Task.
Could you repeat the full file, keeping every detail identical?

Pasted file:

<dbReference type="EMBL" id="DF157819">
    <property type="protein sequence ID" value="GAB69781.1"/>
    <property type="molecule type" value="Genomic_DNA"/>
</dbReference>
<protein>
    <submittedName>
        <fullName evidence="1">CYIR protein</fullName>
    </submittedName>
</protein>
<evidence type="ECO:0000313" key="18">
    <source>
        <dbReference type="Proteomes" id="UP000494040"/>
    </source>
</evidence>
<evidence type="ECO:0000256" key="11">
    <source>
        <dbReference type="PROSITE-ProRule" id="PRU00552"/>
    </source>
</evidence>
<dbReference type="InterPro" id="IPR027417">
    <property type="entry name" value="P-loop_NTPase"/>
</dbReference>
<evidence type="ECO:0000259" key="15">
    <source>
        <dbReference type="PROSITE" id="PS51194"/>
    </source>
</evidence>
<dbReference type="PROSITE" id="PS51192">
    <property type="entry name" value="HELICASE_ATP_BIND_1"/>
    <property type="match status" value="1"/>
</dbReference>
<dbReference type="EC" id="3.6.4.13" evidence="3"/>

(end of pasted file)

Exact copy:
<dbReference type="EMBL" id="DF157819">
    <property type="protein sequence ID" value="GAB69781.1"/>
    <property type="molecule type" value="Genomic_DNA"/>
</dbReference>
<protein>
    <submittedName>
        <fullName evidence="1">CYIR protein</fullName>
    </submittedName>
</protein>
<evidence type="ECO:0000313" key="18">
    <source>
        <dbReference type="Proteomes" id="UP000494040"/>
    </source>
</evidence>
<evidence type="ECO:0000256" key="11">
    <source>
        <dbReference type="PROSITE-ProRule" id="PRU00552"/>
    </source>
</evidence>
<dbReference type="InterPro" id="IPR027417">
    <property type="entry name" value="P-loop_NTPase"/>
</dbReference>
<evidence type="ECO:0000259" key="15">
    <source>
        <dbReference type="PROSITE" id="PS51194"/>
    </source>
</evidence>
<dbReference type="PROSITE" id="PS51192">
    <property type="entry name" value="HELICASE_ATP_BIND_1"/>
    <property type="match status" value="1"/>
</dbReference>
<dbReference type="EC" id="3.6.4.13" evidence="3"/>